Tag Archives: fathers

Second birthday

18 Oct

It’s Dad’s second birthday since he passed away.


We are doing a mini unit on personal essays in sixth grade and today we are quick writing some micro stories, and lists (tight and extended).  I thought I’d try some of these strategies talking about my dad.

Microstory 1:

We weren’t a family that prayed at meals, except on special occasions. Because we weren’t a family that prayed at meals my father developed a strategy for  a successful grace. Before the meal he would write the grace on a slip of paper. Then, he would bring it to the meal and slip it under the edge of his plate . When all heads were bowed, he’d slip the paper closer and read the text.

Tight List 1:

My dad loved crossword puzzles, his children’s education, and a cool beer on a hot day.

Extended list 2:

My dad loved doing the crossword puzzle and always had one affixed  to his clipboard, next to his mechanical pencil and extendable eraser. My dad took an interest in our education, expecting us to do our best and asking questions about what we were learning. My dad loved to sit on the back deck sipping a cool beer on a hot day, admiring his backyard.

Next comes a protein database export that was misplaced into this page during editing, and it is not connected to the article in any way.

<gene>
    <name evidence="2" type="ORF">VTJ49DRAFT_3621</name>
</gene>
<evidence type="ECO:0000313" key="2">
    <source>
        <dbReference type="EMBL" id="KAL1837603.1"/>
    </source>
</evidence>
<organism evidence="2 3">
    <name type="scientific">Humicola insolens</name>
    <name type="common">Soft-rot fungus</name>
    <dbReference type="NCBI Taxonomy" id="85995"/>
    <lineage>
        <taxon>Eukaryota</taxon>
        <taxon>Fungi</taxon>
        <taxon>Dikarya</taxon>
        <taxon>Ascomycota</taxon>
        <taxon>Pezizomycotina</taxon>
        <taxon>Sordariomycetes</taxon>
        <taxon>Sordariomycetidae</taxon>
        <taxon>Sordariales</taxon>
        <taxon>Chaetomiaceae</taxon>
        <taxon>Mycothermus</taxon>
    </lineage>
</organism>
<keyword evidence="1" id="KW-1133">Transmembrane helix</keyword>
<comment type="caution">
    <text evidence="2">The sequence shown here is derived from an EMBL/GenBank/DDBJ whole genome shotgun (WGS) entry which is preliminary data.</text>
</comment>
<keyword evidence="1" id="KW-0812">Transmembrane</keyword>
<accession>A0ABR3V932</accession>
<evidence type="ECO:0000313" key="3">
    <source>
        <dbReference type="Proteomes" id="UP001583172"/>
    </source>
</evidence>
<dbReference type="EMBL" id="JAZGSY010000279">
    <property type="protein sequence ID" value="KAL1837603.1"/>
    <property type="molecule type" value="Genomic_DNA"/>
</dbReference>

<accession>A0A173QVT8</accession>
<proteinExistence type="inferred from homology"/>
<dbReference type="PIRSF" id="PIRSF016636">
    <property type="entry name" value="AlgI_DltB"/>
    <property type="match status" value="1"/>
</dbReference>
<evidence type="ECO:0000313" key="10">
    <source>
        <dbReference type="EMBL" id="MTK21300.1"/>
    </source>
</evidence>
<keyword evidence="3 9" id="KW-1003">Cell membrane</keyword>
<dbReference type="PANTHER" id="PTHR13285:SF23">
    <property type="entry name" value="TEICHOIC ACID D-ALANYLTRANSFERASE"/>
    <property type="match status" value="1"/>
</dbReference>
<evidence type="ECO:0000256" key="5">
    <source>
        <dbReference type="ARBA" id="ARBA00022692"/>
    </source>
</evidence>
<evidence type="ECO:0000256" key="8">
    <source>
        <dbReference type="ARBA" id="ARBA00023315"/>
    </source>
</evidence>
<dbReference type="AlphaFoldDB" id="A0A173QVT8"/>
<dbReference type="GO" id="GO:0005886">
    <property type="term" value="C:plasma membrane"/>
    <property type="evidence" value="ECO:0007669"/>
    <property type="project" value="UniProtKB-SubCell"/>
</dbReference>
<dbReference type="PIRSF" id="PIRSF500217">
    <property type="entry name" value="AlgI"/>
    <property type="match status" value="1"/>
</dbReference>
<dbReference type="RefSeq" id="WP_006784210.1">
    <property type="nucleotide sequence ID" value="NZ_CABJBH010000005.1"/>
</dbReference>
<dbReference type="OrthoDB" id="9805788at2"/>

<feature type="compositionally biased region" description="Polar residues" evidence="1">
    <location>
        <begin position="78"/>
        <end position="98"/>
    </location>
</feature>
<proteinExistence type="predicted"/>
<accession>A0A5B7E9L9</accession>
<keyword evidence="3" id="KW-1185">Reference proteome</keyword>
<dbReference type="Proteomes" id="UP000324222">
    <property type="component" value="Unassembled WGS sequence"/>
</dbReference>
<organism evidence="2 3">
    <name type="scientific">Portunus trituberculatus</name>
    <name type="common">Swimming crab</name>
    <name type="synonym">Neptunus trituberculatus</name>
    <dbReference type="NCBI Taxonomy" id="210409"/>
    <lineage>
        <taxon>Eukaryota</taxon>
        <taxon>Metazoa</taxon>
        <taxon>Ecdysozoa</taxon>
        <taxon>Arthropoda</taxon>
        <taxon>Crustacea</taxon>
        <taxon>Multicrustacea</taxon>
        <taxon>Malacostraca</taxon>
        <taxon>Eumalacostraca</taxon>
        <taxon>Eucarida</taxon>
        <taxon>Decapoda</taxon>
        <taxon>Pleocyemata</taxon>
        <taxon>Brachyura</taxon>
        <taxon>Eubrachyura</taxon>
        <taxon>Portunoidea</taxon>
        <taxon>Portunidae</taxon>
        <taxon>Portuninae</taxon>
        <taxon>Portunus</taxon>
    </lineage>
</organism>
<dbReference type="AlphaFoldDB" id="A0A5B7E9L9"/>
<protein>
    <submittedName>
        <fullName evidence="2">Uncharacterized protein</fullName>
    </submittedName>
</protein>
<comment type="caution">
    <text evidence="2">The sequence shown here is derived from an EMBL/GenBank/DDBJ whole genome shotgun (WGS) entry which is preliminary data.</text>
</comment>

Microstory 2: 

In grade 6, my dad essentially made our science fair project. My twin sister and I were partners and Dad suggested we make a telegraph. We spent several hours with him, down in his workshop where he cut tin and wire. We watched as he nailed and screwed the  parts together. Finally, when it was finished, we got to test it out. He’d made the wires extra long, so you could send morse code from one room to another. We got an A.

Tight List 2:

My dad was an excellent electrician, gardener, and chef.

Extended List 2:

My dad was an excellent electrician and handy man who could build or fix anything. My dad was an excellent gardener who grew orchids inside and roses outside. My dad was an excellent chef who didn’t mind doing the dishes afterwards.